Saturday, February 14, 2009

Simplicity in an ever more complex world

Uncle Bob has me thinking about software craftsmanship, some of the simple home truths he talks about in that Infoq presentation are very profound. Every day I look over the headlines on technical news websites and read about the latest distributed-cloud-enterprise-service-buses (sounds like a cool new way of getting to work in the morning).

In my opinion, we are a community that enjoys a challenge a little too much, then of course, there is always the powerful self serving aspect - can I make this fashionable new technology work so I can put it on my resume. Our focus should be on establishing ourselves as a profession first - by mastering the basics and providing business value. Its an old tune, but the basics are done very poorly in software development and its not until we learn that mastery of the most basic skills of software construction will do far more to further the 'professional' aspect of our chosen discipline than any other factor, that we will have truly progressed.

Specialists vs Generalists

I have been doing some background thinking on this subject for some time now. Many projects I have worked on are set up the way of the specialist, yet something just doesn't ring true whenever I work on a project staffed this way.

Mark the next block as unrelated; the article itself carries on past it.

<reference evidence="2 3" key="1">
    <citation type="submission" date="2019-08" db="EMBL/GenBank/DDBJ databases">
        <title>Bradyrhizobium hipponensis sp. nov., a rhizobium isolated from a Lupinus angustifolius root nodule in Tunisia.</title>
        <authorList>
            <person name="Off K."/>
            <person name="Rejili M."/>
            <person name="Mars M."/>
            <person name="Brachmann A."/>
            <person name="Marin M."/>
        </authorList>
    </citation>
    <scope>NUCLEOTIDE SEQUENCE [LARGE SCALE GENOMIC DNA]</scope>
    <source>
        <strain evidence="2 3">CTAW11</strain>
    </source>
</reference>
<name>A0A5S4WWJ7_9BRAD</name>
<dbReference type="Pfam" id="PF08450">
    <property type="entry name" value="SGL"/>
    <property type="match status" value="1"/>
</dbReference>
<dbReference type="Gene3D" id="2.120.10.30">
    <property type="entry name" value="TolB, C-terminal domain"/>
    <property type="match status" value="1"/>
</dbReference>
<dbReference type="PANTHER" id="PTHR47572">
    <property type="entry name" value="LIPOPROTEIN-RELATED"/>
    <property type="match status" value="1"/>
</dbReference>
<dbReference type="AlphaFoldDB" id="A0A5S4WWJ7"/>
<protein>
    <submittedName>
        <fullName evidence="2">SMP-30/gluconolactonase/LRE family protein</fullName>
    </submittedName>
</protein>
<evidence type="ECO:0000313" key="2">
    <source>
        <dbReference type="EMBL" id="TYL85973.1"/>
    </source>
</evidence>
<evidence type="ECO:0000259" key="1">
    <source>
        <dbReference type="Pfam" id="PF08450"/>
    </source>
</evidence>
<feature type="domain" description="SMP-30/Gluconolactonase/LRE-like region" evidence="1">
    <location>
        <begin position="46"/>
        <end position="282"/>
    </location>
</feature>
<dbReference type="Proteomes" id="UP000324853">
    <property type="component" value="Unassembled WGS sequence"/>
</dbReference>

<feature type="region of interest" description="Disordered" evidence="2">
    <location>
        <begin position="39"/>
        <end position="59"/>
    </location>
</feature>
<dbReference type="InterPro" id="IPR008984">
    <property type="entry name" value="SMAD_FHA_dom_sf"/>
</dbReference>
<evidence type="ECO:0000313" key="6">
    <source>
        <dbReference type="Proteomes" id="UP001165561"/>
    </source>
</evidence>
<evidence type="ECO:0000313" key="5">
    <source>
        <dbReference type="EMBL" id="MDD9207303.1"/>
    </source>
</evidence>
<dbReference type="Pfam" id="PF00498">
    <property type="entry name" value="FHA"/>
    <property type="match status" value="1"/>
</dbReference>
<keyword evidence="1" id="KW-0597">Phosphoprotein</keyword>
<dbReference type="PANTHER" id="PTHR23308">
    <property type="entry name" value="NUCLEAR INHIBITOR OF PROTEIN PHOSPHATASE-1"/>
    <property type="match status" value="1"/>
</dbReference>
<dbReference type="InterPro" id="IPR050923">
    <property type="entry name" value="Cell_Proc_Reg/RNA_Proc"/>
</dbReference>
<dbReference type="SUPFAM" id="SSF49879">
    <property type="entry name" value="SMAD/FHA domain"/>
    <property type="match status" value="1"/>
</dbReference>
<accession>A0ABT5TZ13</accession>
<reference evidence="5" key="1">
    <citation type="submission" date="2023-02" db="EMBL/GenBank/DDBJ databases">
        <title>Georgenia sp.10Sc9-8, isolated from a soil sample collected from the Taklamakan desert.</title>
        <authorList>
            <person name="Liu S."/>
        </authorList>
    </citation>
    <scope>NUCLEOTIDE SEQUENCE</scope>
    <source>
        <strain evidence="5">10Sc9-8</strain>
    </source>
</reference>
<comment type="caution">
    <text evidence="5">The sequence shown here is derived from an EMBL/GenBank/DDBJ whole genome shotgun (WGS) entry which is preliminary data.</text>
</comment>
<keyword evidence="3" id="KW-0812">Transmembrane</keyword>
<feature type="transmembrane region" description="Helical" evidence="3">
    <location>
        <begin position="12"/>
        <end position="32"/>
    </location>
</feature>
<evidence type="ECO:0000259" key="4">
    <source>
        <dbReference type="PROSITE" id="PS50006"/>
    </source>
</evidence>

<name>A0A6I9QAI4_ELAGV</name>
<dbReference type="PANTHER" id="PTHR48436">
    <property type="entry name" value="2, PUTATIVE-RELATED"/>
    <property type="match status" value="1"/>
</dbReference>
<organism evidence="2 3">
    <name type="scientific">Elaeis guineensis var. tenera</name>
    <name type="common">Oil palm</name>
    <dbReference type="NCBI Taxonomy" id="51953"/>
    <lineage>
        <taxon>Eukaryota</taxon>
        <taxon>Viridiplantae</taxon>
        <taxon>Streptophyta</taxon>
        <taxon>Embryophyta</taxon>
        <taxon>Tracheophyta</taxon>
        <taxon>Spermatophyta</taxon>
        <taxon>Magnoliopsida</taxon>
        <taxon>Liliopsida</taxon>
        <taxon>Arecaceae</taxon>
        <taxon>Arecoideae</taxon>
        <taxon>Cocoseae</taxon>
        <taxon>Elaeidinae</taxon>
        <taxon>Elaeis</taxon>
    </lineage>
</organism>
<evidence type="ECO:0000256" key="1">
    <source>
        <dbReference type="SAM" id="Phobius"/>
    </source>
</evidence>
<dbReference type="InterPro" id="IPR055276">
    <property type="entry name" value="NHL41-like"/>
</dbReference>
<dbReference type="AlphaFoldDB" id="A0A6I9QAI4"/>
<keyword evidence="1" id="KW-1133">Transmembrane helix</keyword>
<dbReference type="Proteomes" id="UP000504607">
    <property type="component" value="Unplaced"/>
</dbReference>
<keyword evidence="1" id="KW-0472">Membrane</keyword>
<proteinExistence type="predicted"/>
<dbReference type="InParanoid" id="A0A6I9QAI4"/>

Esther Derby has this take on the subject and it got me thinking. Johanna Rothman has a different perspective on the subject.

Quite often folk from different specialist backgrounds often set up yet more artificial organizational boundaries, even though they may report to the same technical manager. A user interface specialist's work will be "thrown over the wall" to the business domain logic guy and his work in turn to the database guy. No matter how great these folk may know their chosen specialisms, it doesn't compensate for the lost communications channels which suffer greatly from the adoption of this model. Oftentimes, generalists have good enough knowledge for the project and even if not, working alongside a generalist could be a potential solution to this dilemma. In the agile world, one of the truisms for me is common code ownership - it helps to reduce egos and instill a sense of teamwork as well as more practical considerations such as reducing the "truck number" for a team.

Friday, February 13, 2009

Great Presentation

Really enjoyed the presentation Craftsmanship and Ethics from uncle Bob on infoq. In my opinion, Bob has got it spot on. There are many of us out there who consider ourselves professional, yet can we say that software development can really be viewed as a profession? Especially when we bear in the mind the massive costly failures and mediocre performance of most teams.

We have had the tools to do a much better job for years, thought leaders like Beck, Fowler, Bob and many others have pointed the way to a much more successful future in our industry, yet we still fail to follow good advice - why?